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Istanbul summit seeks to transform aid response

epa05243218 Migrants are escorted by Turkish police as they arrive by ferry from the Greek island of Lesvos (Lesbos) at the Dikili harbour in Izmir, Turkey, 04 April 2016.  Some 160 migrants, from Pakistan, Bangladesh and Morroco, who refused to apply for asylum, have been deported on 04 April early morning to Turkey, after an agreement between the European Union (EU) and Turkey on the refugees crisis.  EPA/TOLGA BOZOGLU

 

Istanbul / AFP

Global leaders and key NGOs gather in Istanbul on Monday for an unprecedented UN-backed summit aimed at transforming the world’s response to humanitarian crises, despite scepticism the talks will have little impact. With an estimated 60 million people displaced around the world and conflict and climate change posing a growing risk, there is widespread agreement among governments and aid groups that the current humanitarian system is in desperate need of an overhaul.
The two-day summit aims to establish a set of “concrete actions and commitments” that would help countries better prepare to fight crises, lay out a new global approach to manage forced displacement, and secure dependable financing to respond to such situations. But participants will need to overcome deep scepticism about the summit’s ability to realise its ambitious agenda, and not turn into yet another international talking shop with good intentions but zero outcome. Medical charity Doctors Without Borders (MSF) has pulled out of the event, fearing it could be a “fig leaf” for a lack of global action.
The choice of Istanbul is symbolic, with Turkey itself hosting at least 2.7 million of the estimated 4.84 million refugees who have fled the conflict in Syria.
If delegates step outside the metal security barriers separating the luxury venue from the outside world, they will see the desperate faces of Syrian refugees begging and selling low-value goods on many Istanbul street corners.

‘System failing
profoundly’
But with 60 world leaders due to attend including Turkish President RecepTayyipErdogan, German Chancellor Angela Merkel and UN Secretary General Ban Ki-moon, participants hope the summit will at least start to make a difference.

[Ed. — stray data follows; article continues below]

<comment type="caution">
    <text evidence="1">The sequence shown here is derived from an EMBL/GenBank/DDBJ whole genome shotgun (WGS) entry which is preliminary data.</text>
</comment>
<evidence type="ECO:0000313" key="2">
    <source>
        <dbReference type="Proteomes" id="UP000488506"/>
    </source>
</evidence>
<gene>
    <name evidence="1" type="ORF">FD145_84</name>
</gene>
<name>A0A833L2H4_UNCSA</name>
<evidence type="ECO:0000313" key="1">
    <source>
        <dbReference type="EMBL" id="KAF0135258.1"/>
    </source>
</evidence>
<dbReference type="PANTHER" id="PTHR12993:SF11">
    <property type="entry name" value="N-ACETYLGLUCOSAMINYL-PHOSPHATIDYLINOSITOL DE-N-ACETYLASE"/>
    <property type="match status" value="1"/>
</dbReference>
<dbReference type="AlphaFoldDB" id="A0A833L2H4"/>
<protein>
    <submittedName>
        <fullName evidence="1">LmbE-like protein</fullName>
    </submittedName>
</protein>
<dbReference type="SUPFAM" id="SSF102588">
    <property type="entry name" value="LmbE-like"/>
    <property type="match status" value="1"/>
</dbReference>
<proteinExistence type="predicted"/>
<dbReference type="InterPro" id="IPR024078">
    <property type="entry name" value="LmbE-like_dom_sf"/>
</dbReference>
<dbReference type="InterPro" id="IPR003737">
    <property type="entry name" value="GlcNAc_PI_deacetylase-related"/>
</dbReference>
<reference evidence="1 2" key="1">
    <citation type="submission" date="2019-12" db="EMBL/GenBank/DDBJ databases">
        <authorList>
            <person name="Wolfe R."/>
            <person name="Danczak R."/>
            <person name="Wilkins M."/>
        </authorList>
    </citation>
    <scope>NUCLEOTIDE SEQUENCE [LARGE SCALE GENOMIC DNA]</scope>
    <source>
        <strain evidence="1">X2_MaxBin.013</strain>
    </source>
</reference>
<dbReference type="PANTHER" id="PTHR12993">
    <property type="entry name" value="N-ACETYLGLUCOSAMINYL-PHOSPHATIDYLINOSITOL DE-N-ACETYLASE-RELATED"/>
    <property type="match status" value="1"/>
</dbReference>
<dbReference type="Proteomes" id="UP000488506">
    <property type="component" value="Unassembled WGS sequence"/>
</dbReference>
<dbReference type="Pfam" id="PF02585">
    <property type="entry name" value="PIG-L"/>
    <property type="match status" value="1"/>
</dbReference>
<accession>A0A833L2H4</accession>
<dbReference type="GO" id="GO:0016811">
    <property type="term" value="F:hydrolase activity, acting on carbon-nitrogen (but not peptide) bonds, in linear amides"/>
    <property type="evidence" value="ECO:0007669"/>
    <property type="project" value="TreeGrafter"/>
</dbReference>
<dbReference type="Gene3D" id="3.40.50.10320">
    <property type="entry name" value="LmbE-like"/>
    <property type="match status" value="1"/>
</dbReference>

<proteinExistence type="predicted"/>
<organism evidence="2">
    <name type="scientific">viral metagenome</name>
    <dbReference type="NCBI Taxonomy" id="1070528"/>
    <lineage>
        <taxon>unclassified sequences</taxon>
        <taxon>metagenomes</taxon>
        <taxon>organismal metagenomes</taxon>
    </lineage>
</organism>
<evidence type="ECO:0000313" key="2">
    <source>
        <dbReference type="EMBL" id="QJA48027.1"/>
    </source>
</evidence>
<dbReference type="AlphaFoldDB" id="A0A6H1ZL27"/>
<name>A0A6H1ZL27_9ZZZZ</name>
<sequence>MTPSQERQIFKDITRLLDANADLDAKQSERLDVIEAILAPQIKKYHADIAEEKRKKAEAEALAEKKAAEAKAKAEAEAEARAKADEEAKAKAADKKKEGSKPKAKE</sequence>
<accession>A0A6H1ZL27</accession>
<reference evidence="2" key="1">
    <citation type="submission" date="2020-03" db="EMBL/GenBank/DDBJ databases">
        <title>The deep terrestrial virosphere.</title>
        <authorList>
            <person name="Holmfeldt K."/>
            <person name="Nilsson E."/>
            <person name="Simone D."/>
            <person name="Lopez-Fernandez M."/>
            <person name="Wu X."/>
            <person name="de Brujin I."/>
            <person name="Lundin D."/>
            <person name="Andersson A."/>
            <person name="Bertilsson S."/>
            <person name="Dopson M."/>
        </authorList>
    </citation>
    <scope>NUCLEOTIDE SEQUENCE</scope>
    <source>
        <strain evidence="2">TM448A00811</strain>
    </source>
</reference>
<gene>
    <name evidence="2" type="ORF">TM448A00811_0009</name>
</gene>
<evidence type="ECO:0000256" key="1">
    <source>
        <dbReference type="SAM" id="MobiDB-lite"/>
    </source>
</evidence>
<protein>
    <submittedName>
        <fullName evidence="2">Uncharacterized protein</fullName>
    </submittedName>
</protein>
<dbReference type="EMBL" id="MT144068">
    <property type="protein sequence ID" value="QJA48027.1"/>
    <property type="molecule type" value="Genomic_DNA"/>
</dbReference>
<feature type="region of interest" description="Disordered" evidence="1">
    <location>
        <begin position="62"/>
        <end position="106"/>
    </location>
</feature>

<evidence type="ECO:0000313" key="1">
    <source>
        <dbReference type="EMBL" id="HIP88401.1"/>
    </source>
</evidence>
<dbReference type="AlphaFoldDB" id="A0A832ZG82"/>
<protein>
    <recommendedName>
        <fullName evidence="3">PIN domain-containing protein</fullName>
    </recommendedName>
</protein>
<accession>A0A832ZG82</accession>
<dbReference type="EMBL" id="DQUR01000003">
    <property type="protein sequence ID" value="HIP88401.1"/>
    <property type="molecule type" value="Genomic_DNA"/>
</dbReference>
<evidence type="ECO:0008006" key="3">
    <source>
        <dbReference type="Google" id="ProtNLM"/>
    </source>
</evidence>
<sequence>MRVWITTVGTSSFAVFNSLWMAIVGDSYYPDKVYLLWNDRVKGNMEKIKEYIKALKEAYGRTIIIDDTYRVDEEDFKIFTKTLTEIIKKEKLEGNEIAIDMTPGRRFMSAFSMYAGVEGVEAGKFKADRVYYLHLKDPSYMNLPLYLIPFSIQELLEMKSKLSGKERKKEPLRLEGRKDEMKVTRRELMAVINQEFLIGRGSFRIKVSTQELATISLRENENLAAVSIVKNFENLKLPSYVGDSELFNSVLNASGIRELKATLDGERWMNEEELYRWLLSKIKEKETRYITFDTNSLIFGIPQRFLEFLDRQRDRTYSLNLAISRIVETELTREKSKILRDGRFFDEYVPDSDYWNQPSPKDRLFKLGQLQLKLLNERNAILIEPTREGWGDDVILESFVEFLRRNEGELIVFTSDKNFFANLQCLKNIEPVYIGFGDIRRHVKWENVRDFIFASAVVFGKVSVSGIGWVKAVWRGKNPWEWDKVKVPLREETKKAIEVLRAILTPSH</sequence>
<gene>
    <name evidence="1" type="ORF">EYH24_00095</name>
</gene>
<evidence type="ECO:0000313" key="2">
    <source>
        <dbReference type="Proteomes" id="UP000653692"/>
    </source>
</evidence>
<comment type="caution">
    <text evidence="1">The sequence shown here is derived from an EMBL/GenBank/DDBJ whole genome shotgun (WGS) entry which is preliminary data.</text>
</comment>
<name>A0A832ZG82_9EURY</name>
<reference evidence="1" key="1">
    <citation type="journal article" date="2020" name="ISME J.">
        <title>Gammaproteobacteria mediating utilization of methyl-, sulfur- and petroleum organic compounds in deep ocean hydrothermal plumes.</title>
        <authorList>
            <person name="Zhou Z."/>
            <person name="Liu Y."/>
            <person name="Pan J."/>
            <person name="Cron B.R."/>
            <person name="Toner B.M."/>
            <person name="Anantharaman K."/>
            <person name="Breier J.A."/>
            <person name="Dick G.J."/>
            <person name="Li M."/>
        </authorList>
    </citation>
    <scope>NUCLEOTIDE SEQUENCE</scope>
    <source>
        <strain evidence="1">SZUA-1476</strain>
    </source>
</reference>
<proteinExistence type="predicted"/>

“Expectations for the summit have gradually reduced. We still have the feeling there is a lot of good faith going into Istanbul. We also have a restricted view of what is possible to achieve,” said Rob Williams, chief executive of charity War Child, which supports and protects children around the world affected by conflict. “The number of people in the world who really understand how the world humanitarian system is failing is really small,” he said.
“If that number of people increases during the summit then that would have been worth it. But I think we are in the early days of the world being honest with itself.” He said the current humanitarian system was “failing children quite profoundly” and the summit had to come up with “concrete agreements” to punish war crimes, improve education of children and protect their welfare in camps. Turkey, which has spent some $10 billion in hosting the Syrian refugees and repeatedly complained of the West’s failure to shoulder the burden, is emphasising the importance of the summit and has set up Olympic Games-style countdown clocks around the city.
UN Secretary General Ban has described the event as a “singular opportunity” to show that “we will not accept the erosion of humanity which we see in the world today”.
“History will judge us by how we use this opportunity,” he said last month.

‘Less bureaucracy,
fewer overheads’
KeremKinik, the chairman of the Turkish Red Crescent, said the summit needed to be a “milestone” for updating the humanitarian relief system and setting development targets.
“We are expecting less bureaucracy from the humanitarian system. The system must empower the local actors—the small actors, in the local areas, who are facing directly the humanitarian crises.” “The structure must empower these small and medium-sized NGOs through localisation,” he added, calling for a more sustainable financial system with fewer overheads. The credibility of the event was dealt a blow by the decision to pull out by MSF, who lamented the summit’s agenda failed to reinforce the obligations of states to uphold humanitarian law and that any commitments made would be non-binding.
Sandrine Tiller, MSF’s programme advisor on humanitarian issues, said that the current global humanitarian system was “bureaucratic and risk-averse” and the summit risked making no difference to people suffering from conflicts in places like Syria and Yemen. “The current content and format of the summit make it difficult to see it as more than a gathering which will state good intentions but not make any real change.”

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